Several structures at the Barnstable County Complex are not owned by the county as previously thought, but rather are owned by the commonwealth, according to the Massachusetts Division of Capital Asset Management and Maintenance.
On Monday, October 7, Barnstable County Commissioner Ronald R. Beaty Jr. received a report from the state agency that stated that the Public Safety Building, which houses the nonprofit OpenCape, the Bureau of Criminal Investigations building and the telecommunications tower are owned by the commonwealth through the sheriff.
“That came as another shock to everybody,” Mr. Beaty said.
In 2010, county sheriffs’ offices were transferred to the commonwealth, thereby transferring the buildings owned by the sheriff to the state as well.
“The deeds and transferring of title never happened, which is why we thought we still owned it,” Mr. Beaty said.
The Barnstable County Jail and House of Corrections is owned by Barnstable County, the report stated. The former jail is currently in use by the Barnstable County Department of Health and Environment and the Southeast Regional Offices of the Massachusetts Department of Environmental Protection.
But DCAMM’s report also stated, “All other property, including the telecommunications tower, the Bureau of Criminal Investigations Building, the Public Safety Building, and the land on which they are situated, has been transferred to the Commonwealth.”
The telecommunications tower that is owned by the commonwealth was built with county funds, and the building currently occupied by OpenCape, a nonprofit technology company, was upgraded with county and federal funds in 2006, said Barnstable County Administrator John (Jack) Yunits Jr.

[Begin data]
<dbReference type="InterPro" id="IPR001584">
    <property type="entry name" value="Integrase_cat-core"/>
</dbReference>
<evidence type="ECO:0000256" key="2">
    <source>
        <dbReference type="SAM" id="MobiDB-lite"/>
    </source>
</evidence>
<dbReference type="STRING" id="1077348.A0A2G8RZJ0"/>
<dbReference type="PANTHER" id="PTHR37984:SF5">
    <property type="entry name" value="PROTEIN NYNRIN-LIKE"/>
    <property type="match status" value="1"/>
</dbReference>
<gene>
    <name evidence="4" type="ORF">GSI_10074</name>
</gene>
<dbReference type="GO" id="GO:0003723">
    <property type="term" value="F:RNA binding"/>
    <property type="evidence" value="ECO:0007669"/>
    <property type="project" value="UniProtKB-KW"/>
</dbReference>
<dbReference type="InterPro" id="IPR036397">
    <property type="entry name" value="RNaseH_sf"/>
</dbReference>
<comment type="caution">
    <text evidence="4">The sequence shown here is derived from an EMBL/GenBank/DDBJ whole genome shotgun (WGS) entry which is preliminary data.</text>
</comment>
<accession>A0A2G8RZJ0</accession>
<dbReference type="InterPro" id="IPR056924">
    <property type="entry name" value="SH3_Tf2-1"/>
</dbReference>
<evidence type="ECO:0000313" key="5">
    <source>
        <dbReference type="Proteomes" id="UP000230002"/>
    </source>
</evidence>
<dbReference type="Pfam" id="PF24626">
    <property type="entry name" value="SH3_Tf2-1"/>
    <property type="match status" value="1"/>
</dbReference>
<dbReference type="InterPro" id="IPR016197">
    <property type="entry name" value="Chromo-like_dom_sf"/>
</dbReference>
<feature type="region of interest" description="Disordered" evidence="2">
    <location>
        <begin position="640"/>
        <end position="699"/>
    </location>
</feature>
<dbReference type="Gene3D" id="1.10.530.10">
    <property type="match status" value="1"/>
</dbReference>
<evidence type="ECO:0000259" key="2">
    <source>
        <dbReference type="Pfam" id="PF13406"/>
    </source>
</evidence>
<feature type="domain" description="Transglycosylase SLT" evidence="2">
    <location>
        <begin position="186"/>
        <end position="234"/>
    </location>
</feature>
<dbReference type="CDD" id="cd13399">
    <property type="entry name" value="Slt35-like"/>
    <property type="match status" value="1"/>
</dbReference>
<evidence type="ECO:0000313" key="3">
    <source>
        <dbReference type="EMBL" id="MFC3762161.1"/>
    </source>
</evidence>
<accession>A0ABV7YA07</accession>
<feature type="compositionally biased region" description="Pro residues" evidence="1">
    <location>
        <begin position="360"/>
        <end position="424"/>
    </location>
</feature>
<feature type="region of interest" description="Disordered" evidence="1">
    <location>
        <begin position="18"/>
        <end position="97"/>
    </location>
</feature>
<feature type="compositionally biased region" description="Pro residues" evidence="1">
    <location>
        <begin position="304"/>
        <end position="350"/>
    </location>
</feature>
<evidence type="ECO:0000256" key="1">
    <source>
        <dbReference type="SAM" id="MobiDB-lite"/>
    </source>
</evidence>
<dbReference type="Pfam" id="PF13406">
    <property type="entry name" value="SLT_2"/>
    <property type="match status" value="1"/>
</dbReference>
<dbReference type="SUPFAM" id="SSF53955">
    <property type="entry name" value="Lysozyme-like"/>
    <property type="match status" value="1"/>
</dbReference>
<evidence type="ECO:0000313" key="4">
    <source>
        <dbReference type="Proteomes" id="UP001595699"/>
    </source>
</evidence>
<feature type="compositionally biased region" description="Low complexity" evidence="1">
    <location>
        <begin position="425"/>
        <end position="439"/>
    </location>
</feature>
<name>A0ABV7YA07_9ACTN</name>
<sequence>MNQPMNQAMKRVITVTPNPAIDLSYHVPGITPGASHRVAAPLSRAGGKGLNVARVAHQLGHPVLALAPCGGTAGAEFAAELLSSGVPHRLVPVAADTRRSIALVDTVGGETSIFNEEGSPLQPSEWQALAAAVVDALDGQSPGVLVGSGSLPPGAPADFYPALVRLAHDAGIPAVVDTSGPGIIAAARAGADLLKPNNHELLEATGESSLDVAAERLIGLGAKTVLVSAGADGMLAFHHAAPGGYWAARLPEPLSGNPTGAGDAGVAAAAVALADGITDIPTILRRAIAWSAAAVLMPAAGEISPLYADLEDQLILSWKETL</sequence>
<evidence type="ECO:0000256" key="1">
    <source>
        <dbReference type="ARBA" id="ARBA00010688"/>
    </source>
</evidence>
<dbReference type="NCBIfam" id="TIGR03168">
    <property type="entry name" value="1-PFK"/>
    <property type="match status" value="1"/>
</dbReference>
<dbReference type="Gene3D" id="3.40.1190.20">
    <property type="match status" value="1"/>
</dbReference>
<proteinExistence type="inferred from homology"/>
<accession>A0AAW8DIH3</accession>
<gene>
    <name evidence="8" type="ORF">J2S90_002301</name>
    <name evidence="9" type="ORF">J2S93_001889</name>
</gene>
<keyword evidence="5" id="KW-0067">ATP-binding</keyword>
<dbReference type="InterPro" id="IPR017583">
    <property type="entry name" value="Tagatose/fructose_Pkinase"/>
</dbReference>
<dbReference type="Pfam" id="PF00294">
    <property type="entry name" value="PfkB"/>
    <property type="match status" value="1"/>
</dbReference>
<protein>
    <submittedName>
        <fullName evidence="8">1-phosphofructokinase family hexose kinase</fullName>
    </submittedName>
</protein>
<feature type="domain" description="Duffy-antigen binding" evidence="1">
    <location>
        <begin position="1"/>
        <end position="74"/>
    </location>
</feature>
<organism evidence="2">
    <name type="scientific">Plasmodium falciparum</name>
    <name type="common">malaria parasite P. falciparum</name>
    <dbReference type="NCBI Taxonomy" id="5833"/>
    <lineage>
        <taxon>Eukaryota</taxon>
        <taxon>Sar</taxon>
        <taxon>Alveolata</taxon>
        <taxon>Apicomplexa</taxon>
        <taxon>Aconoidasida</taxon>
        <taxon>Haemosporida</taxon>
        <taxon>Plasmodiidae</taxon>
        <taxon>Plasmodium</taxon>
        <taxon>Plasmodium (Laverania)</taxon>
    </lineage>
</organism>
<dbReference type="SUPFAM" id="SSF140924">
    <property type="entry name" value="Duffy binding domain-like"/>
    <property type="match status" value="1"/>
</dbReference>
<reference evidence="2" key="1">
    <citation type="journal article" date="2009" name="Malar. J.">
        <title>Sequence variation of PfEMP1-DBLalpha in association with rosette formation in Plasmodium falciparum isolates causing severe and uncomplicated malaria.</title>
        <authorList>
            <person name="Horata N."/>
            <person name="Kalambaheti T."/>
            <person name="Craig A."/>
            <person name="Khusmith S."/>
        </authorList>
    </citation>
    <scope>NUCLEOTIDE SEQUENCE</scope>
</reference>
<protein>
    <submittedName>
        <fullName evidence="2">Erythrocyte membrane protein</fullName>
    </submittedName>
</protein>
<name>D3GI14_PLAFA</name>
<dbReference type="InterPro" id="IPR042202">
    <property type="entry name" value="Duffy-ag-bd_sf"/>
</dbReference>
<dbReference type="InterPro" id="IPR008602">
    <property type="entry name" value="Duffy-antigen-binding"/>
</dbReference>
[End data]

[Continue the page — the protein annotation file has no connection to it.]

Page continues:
Mr. Yunits said that he does not agree with the DCAMM opinion, but there is not a lot of reasons to change anything right now. He thinks the telecommunication tower should remain in the hands of the sheriff’s office. The tower, which receives 911 calls, serves an important public service.
“The sheriff does a great job with what he’s doing,” Mr. Yunits said.
The main concern, Mr. Beaty said, is with the building occupied by OpenCape, a nonprofit technology organization that provides a fiber-optic network to businesses and residents around southern Massachusetts. OpenCape has a long-term lease with Barnstable County, Mr. Beaty said.
“It throws a monkey wrench in it. If the county never owned it, then the lease is void,” Mr. Beaty said.
Mr. Yunits said that if the state wants to take over the building, they should pay some money for it, as the county put a lot of money into renovations.
Still, Mr. Yunits thinks the question of ownership is almost a moot issue and that they can just “agree to disagree.”
Mr. Beaty said the conversations will continue as to what each organization should own.
“We have to straighten this out,” Mr. Beaty said. “You can’t really have questions like that with governmental entities with who owns what property.”